How To Clean Up Your Xcode Installation?
If you are working on a lot of projects or you are using a lot of test devices, Xcode uses a lot of your disk space. In this post we will discuss how to clean up your Xcode installation.
The Xcode Folder
Xcode generates a lot of cached data. It’s located in the folder ~/Library/Developer/Xcode. Two subfolders are interesting: ‘DerivedData’ and ‘iOS device support’. You can only access the library folder inside the ‘Go’ menu in your finder when you are pressing the option key.
Inside the derived data folder Xcode generates subfolders for every project you are working on. These files are created at build time and are used to speed up the build process. These folders can become quite big though. Also when your Xcode shows some wired behaviour, it’s worth a try to clean up the derived data folder. However, delete just subfolders, not the whole ‘DerivedData’ folder!
iOS device support
Inside this folder, there are subfolders for every device that you connect to your Mac. For every iOS version a new one will be created. If you have been working some time with the same Mac, a lot of folders should be inside this directory. You can delete them and Xcode will create a new subfolder the next time you connect your device. As mentioned before, you should only delete the subfolders, not the whole ‘iOS device support’ folder!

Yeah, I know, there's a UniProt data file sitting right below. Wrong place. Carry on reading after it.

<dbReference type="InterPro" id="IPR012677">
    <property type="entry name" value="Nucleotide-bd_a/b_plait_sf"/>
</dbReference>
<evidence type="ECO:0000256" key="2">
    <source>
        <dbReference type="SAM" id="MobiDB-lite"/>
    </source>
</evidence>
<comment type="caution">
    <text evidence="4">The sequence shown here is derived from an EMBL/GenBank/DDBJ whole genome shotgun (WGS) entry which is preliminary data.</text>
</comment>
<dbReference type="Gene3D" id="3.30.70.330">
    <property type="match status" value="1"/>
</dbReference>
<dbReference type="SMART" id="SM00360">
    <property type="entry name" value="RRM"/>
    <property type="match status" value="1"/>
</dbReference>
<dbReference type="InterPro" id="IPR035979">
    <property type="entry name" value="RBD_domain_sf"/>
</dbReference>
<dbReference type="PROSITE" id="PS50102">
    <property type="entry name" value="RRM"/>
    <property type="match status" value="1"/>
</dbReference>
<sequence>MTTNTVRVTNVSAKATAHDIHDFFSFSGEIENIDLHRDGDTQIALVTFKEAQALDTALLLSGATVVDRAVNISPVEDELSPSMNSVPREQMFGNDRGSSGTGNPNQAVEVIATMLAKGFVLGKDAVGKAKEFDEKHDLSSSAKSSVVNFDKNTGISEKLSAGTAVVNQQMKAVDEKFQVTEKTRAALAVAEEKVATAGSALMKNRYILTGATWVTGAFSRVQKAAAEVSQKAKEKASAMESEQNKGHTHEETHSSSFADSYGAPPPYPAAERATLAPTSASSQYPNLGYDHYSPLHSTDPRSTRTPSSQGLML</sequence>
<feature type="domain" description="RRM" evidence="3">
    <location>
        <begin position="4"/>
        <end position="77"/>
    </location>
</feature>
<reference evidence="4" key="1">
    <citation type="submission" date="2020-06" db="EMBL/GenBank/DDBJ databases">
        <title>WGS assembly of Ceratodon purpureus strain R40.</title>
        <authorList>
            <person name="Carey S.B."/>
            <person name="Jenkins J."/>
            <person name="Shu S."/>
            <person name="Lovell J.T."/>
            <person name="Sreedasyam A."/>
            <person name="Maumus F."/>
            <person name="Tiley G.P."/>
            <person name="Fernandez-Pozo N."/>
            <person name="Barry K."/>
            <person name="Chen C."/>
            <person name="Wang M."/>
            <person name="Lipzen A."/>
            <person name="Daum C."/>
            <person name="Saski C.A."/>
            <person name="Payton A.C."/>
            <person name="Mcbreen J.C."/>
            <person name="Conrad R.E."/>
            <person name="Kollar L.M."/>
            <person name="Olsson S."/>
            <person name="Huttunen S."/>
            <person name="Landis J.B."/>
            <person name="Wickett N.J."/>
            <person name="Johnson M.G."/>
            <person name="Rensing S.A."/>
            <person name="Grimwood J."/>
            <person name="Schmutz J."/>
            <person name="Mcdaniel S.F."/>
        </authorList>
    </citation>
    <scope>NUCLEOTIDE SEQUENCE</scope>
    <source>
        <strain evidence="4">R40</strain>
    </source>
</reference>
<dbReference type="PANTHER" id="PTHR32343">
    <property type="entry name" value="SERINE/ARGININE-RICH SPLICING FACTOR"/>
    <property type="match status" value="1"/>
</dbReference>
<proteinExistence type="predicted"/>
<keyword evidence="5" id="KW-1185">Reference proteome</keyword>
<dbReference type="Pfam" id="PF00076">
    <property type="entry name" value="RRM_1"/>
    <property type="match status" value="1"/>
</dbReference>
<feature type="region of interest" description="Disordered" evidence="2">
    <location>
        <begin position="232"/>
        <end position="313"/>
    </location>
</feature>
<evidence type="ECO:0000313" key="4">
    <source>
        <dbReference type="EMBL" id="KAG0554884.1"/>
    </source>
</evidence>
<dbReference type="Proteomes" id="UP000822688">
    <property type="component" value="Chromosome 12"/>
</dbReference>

You should be careful though. In my experience it has never been an issue to delete the subfolders of ‘DervicedData’ and ‘iOS device support’. However, it’s always safer to move them to a temporary folder first. Then you can check out whether everything is still working or not. First when you are sure that everything is fine, you should delete these files permanently.
It’s also very dangerous to delete any other folder inside the Library folder! If the wrong files are missing, your MacOS installation can be damaged. In any case you should always have a recent time machine backup of your system before deleting any files.
Your projects should also always be pushed to a repository to prevent a possible loss of data.
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